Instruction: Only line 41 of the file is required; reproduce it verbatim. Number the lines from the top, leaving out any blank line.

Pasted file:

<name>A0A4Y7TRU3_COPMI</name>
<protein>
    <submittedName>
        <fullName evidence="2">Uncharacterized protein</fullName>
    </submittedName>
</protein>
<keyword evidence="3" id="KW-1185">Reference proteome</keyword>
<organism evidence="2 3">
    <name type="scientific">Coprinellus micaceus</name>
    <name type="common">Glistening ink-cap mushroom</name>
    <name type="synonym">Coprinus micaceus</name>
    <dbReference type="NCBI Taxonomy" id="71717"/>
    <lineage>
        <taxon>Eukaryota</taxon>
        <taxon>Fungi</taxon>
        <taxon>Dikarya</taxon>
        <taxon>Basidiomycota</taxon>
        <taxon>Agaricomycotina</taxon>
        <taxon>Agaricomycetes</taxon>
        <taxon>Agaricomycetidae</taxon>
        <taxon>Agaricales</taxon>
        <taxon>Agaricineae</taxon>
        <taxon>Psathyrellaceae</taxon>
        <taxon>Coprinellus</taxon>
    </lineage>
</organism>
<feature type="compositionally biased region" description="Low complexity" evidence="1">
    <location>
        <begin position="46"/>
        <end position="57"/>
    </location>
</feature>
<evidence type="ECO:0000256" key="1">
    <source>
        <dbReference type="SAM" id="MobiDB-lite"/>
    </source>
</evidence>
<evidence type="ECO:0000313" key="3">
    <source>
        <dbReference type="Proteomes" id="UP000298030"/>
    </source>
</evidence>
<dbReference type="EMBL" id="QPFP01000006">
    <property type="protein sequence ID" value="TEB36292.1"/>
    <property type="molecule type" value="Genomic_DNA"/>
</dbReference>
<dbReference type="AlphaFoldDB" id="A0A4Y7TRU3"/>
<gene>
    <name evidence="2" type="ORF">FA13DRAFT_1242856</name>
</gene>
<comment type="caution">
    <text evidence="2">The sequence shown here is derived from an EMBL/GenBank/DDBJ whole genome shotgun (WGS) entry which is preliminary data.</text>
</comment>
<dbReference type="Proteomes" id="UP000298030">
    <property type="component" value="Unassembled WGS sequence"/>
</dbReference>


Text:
    </source>